Saturday, October 25, 2014

Moving Overseas

It’s been about 5 months since our departure from the States and things are slowly coming together, much like placing the pieces of a puzzle in its rightful place. We are definitely settling in to our new life here in Daegu.

Before heading out to our new adventure, I did quite a bit of research on how to have a “worry and stress free” move overseas. After planning and making multiple lists, I really believe there is no such thing! You can only prepare to be organized and hopefully things will be seamless as possible, but the anxiety of moving, let alone half way around the world will sink in and it will catch up with you.
Leaving the comforts of home and my family was the most difficult thing I have done to date. I think giving birth to Jensen was easier compared to relocating to Korea. I am finally able to really enjoy it here and able to see what Asia has to offer.

I read several blogs on the subject of what our new life will be like here and lots of suggestions on what I should dispose vs. keep in regards to material things. I wanted to add a few things that I didn’t read about on several blogs and on-line tips on moving overseas.
  1. Buy a brand new notebook – You will need to write anything and everything that relates to your move. It’s much nicer to have a new notebook that has nothing else written on it unless it involves your to-do list and contact info of what you need to accomplish before leaving. Electronically saving this is also another way to keep everything in a central location. You can utilize your smart phone for this purpose. I’m old school and like to write everything down.
    I opted to use a smaller notebook that can easily fit in my purse.
  2. Decide which items you want to keep – Anything with sentimental value, by all means take with you. Even if it seems ridiculous to keep due to its size or lack of usefulness, keep it. If you think you will regret it, just keep it. Hobby related items, you may want to keep depending on where you are moving. You may not have easy access to those particular items.
  3. Have a garage sale - I think it’s only natural to shed a few unwanted items before moving. There are several things to keep in mind on how to have a successful sale, but believe the number one and most important thing to do is to make sure you have exposure. You don’t even have to pay for an ad, however make sure you have clear and legible signs around your neighborhood. Utilize Craigslist and Facebook flea market/second hand groups you already have joined. If not, find them and join. Start using them for the larger and higher ticket items you want to sell. I was able to sell our washer and dryer set, also lots of Jensen’s baby items I no longer use.
    Great way to get rid of excess items and make money.
  4. Packing up – Now this will vary depending if you are moving with military support or not. I am fortunate enough to be a DoD civilian and had a moving company box everything up and ship it off to our destination. As soon as you have your PCS (Permanent Change of Station) order, make an appointment with your local transport department. For those who are moving on your own, decide if you are going to pack yourself or seek services from a packing company. Call and make an appointment once you know when you need to be out of your current lodgings. Make sure your items are insured while in transit. If you do move yourself, to save money go to big warehouse or grocery stores for used boxes. You will still need to contact an international shipping company in order to ship your belongings.
  5. Carry-on items – Pack any important documents with your carry-on. You will need to organize these in order to have them handy once you land. A good accordion file holder is good for these type of documents. This should include birth and marriage certificates, insurance paperwork, PCS orders, and anything else that you may need to in-process or present to your employer on your first day of work. Since I have a 20 month old toddler, I will also add a few items that might help with traveling with a child. A comfy blanket and favorite stuffed animal. My son loves music so we packed a nice pair of headphones for him. Anything that can keep him occupied like stickers, coloring books, and small light weight toys.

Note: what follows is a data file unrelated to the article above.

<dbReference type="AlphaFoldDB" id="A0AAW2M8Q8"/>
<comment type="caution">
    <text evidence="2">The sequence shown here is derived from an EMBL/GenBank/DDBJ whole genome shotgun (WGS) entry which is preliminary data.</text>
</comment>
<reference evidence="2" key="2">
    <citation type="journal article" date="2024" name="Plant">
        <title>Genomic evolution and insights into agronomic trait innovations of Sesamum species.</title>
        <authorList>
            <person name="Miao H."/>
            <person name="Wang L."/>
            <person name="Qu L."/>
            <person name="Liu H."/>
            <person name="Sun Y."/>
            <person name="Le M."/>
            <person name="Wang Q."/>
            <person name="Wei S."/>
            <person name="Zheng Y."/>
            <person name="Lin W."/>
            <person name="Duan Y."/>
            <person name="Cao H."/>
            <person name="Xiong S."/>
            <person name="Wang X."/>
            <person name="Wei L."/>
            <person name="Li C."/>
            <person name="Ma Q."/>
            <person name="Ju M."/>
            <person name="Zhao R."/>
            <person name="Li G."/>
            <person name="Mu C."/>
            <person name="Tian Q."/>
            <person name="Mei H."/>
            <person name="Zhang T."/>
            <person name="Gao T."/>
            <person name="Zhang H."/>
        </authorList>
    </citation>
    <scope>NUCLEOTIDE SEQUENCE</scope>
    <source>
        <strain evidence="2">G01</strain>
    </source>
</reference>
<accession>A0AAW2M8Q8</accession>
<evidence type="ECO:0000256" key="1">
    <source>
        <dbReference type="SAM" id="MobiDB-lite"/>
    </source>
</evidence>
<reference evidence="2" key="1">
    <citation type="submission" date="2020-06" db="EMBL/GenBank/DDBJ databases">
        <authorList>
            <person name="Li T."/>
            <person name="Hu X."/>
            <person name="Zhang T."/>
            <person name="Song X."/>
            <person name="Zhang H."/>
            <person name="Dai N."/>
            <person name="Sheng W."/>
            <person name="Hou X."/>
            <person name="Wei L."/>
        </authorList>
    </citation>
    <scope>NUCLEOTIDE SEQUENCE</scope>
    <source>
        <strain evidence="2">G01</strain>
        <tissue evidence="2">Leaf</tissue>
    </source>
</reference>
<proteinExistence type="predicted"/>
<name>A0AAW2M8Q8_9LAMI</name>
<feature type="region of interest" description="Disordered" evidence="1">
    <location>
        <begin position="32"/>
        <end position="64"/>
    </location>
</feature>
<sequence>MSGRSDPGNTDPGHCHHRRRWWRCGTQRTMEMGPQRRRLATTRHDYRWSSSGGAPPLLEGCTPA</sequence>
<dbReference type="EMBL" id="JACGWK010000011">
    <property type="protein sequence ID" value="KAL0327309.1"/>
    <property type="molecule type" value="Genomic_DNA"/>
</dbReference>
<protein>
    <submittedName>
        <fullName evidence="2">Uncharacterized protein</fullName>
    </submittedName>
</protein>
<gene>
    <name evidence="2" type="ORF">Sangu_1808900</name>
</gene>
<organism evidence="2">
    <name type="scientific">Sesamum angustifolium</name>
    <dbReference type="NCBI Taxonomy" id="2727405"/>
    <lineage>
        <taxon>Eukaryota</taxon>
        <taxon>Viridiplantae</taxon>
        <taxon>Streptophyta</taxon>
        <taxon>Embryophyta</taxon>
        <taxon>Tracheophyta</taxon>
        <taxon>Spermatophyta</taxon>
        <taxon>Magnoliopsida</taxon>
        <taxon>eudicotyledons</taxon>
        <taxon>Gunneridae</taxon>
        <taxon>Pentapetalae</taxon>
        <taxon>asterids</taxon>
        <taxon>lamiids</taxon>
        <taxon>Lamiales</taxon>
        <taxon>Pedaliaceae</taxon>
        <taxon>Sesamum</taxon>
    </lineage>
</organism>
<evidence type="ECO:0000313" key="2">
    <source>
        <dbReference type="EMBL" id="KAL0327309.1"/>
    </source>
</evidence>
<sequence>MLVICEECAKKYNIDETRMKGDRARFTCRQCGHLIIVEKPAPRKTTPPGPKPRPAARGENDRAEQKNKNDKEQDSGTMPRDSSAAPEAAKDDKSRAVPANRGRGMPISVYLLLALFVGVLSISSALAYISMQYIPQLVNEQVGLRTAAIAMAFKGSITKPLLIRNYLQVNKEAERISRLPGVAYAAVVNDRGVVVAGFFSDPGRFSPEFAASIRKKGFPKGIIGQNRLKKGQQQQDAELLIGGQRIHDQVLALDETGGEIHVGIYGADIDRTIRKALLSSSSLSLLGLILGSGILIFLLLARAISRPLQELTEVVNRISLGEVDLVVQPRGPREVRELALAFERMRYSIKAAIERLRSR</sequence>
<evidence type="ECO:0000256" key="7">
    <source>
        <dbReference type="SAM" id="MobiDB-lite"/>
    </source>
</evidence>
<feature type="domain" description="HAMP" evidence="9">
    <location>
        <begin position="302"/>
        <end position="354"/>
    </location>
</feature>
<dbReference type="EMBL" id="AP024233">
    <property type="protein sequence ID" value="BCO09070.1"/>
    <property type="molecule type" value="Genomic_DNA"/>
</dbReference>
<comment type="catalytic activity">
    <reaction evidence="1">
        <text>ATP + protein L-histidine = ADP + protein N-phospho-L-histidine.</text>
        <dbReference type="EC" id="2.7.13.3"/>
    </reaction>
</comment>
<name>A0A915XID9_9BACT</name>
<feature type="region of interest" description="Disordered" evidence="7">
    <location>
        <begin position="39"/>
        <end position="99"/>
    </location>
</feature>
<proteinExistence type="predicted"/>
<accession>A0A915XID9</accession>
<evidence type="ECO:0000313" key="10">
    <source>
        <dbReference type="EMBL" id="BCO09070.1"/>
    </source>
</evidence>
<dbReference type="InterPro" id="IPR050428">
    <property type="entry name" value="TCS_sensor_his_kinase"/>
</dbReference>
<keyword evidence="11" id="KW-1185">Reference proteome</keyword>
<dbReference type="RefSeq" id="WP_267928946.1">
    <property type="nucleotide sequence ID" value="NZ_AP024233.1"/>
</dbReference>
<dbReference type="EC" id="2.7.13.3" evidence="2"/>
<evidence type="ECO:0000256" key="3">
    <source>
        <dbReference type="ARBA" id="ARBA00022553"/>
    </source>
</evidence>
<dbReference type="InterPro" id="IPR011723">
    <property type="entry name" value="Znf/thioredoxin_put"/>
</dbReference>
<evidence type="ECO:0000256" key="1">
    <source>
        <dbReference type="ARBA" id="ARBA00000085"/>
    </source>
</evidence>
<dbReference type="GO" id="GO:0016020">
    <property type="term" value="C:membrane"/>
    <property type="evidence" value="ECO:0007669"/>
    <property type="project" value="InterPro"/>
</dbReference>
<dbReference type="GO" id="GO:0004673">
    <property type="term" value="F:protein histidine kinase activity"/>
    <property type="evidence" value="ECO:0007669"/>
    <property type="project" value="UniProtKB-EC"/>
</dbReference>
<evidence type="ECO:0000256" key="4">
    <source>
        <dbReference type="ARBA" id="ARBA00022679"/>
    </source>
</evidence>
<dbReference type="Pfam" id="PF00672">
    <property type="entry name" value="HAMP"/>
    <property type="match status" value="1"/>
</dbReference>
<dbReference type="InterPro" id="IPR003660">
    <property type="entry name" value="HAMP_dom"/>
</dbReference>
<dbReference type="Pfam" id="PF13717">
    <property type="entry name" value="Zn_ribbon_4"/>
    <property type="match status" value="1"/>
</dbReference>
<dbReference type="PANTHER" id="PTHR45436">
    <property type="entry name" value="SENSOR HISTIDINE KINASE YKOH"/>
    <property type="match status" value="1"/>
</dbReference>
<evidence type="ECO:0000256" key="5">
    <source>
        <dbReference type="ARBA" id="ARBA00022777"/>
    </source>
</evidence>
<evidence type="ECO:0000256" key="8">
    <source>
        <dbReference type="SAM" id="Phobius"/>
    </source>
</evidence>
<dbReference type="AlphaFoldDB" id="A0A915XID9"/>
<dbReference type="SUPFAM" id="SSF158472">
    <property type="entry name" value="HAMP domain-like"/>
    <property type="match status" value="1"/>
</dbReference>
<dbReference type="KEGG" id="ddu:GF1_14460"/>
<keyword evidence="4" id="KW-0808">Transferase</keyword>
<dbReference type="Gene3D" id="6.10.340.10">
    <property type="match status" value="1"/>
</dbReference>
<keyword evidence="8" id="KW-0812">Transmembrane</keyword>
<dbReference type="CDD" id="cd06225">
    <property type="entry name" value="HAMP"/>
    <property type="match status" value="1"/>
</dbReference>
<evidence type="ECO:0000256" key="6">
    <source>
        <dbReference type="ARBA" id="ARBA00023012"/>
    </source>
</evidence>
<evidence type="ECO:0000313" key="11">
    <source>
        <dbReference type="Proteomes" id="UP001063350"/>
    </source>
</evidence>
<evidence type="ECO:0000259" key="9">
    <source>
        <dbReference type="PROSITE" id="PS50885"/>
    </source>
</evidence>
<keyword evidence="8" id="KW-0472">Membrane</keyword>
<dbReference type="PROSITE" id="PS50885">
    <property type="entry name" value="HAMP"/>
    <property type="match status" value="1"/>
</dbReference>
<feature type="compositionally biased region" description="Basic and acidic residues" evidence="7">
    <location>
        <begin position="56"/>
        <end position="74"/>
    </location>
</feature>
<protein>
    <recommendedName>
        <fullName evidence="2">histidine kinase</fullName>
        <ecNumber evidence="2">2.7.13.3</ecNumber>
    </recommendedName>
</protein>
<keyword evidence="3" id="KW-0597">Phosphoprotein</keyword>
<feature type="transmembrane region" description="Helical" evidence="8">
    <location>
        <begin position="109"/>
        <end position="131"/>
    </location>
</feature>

6. Unaccompanied Baggage – This is available for those that will be PCS’ing with the military. This shipment will arrive about 3 weeks from the shipping date. Most of the things we packed was for my little boy Jensen, such as more diapers that we had stashed, toys, camping chairs that can be used while waiting for your furniture to arrive, kitchen items for cooking and eating, more clothes that you may need for work. This list may vary for others since it all depend on what you may need sooner than later. A friend shipped their golf clubs with their UB.
  7. Medications – If you and your family have prescription medications, make sure they are filled and ready to go before leaving. Do not wait ‘til the last minute to fill these just in case you will need to call your doctor to have a new prescription refilled. Don’t forget your pets medications as well.
  8. Utilities – Make sure utilities are turned off once you vacate your place. If you are fortunate enough to have sold your house or just moving from a rented apartment, you can have your utilities scheduled to be turned off the day you move out.
  9. Immunizations – Each foreign country has its own list of required and recommended immunizations. You can check with your local health department on what shots you may need before leaving.
  10. Pets – You may need to quarantine your pets depending on which country will be your new home. If quarantine is not needed, booster shots will be required and even microchip will be needed as well. Check with your airline in advance and let them know you will be traveling with a pet. Depending on the weight of your pet, you may be able to have them in cabin with you. If they are on the larger end of the breeds, make sure you have a big enough crate for them to move around and get comfortable. Keep in mind the heat embargo during the summer months and most airlines will not allow you to take your pets with you.
    Miss my Talon!

  11. Vacating – I highly advice hiring a cleaning service. We tried to clean our house before leaving and we were too tired taking care of everything else. At the last minute, we tried to book a cleaning service the day prior to vacating the premises and I could not find one on such short notice. Luckily, my Mom knew someone from church who was willing to clean for a small fee.
  12. Donate – Anything else that you weren't able to sell at the moving sale, consider donating items that can still be used. Not only are you recycling, but it is also a tax write off. I also gave away a lot of food items left in the pantry to family and friends or you can contact a local food back.